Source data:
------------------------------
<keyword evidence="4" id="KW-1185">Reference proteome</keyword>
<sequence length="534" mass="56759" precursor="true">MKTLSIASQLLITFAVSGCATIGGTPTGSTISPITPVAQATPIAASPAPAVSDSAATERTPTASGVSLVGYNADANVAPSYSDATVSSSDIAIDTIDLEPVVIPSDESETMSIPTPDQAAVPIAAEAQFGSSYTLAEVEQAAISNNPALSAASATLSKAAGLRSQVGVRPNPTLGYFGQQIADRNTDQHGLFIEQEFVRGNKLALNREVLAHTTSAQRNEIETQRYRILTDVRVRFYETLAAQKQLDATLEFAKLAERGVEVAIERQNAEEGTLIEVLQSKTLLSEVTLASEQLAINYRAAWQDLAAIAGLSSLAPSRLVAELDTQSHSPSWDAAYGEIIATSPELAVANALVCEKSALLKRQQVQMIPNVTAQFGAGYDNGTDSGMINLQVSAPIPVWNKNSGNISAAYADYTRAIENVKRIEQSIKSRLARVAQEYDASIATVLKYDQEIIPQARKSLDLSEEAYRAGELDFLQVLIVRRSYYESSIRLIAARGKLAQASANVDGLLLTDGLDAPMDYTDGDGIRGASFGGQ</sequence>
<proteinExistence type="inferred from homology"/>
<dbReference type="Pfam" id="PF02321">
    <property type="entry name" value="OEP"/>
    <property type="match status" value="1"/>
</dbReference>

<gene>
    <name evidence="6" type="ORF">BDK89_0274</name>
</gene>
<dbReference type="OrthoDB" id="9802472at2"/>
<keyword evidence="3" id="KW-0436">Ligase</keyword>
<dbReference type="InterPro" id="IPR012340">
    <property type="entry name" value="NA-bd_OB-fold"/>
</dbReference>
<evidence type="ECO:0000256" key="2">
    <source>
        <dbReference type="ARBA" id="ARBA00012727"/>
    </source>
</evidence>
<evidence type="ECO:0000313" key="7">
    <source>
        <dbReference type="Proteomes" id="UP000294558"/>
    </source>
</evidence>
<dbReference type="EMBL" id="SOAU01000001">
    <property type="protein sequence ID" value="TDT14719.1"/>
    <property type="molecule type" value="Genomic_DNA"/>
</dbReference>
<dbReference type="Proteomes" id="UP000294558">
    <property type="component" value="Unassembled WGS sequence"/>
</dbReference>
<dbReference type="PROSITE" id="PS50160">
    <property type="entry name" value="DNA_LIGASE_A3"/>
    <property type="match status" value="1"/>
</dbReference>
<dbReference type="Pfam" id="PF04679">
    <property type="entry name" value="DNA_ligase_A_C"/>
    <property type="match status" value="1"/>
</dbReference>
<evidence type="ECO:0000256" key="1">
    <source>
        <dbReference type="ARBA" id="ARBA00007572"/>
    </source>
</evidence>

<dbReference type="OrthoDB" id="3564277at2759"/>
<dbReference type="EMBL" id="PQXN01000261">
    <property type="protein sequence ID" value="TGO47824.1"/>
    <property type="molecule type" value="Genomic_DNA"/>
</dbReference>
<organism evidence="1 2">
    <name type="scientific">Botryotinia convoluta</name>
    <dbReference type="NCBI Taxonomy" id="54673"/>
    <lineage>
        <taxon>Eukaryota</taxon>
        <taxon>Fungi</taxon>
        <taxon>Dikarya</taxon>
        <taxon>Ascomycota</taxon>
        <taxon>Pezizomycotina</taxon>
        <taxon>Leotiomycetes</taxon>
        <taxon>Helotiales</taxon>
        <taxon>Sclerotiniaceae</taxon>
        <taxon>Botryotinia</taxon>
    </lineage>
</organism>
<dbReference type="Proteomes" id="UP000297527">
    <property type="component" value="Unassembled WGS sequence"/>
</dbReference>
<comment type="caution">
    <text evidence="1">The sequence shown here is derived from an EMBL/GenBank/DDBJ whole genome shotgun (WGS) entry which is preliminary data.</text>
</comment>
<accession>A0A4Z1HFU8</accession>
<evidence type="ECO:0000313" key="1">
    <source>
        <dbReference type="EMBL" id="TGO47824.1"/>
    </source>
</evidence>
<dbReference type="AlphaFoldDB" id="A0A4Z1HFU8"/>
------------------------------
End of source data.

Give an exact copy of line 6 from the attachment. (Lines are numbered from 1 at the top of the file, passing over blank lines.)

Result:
    <property type="match status" value="1"/>